|This centre is a member of The LSE Research Laboratory [RLAB]: CASE | CEE | CEP | FMG | SERC | STICERD||Cookies?|
Paper No' CEPCP404: | Full paper
Save Reference as: BibTeX File | EndNote Import File
Keywords: education, school resources, government policy, pupil premium, education funding, inequality, OECD
Is hard copy/paper copy available? YES - Paper Copy Still In Print.
This Paper is published under the following series: CentrePiece Magazine
Share this page: Google Bookmarks | Facebook | Twitter
Abstract:Increases in resources for schools are typically more effective in disadvantaged schools and for disadvantaged pupils. That is one of the many findings of a review by Steve Gibbons and Sandra McNally of the research evidence on the causal effects of schools’ resources on pupil outcomes. In addition to assessing whether increasing the share of Britain’s national income devoted to education would make much of a difference, they ask what is the ideal balance of spending between early years, primary and secondary education. They conclude that there is no compelling case to support a transfer of resources from later stages of education to early years: early years investment may offer higher returns, but the returns erode unless topped up during later phases of childhood.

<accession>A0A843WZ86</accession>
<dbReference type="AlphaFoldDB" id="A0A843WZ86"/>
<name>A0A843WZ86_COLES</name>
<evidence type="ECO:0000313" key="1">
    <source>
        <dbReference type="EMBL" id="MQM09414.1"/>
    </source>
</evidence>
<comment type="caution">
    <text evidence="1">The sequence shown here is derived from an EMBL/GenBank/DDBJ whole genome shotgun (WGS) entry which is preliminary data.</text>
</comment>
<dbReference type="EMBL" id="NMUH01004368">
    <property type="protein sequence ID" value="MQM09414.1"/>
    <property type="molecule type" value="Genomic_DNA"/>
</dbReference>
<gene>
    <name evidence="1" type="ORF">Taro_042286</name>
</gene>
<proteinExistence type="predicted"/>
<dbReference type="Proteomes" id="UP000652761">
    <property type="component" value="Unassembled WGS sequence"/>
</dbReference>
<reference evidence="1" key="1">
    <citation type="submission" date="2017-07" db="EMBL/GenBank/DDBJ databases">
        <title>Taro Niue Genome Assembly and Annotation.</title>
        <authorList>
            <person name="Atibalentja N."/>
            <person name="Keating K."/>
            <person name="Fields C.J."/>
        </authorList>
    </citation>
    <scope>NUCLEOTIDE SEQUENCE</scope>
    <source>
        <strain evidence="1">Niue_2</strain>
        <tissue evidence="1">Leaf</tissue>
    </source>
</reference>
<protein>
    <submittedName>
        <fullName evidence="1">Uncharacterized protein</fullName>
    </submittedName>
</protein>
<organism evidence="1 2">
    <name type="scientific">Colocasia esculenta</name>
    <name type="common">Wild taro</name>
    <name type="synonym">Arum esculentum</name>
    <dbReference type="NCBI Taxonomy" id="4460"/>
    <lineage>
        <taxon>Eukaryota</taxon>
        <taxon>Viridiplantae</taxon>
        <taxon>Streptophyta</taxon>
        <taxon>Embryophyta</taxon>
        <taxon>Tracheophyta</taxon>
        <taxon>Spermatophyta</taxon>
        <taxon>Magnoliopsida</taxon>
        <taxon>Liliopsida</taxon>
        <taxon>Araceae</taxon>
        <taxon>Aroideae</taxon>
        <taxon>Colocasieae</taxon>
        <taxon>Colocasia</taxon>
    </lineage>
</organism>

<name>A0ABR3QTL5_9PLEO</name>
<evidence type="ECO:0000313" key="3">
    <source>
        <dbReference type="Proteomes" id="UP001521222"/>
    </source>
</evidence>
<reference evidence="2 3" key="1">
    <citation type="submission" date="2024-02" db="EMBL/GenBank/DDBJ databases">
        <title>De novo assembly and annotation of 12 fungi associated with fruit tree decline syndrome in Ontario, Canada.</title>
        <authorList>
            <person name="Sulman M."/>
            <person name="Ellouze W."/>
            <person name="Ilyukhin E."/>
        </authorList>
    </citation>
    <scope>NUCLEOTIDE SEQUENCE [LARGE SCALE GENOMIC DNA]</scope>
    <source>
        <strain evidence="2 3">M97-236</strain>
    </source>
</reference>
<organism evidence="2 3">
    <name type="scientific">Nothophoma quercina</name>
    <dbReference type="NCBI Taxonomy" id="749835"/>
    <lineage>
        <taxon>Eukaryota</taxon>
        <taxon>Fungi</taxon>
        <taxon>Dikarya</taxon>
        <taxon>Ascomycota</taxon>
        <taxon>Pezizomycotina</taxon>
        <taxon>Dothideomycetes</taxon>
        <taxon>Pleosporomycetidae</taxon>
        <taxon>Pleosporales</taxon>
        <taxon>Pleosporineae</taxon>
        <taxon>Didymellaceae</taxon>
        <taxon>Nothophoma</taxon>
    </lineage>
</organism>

CentrePiece 18 (2) Autumn2013 pages: 18-21
This article summarises ‘The Effects of Resources Across School Phases: A Summary of Recent Evidence’ by Steve Gibbons and Sandra McNally, CEP Discussion Paper No. 1226, June 2013
Copyright © CEE & LSE 2003 - 2018 | LSE, Houghton Street, London WC2A 2AE | Tel: +44(0)20 7955 7673 | Email: email@example.com | Site updated 20 November 2018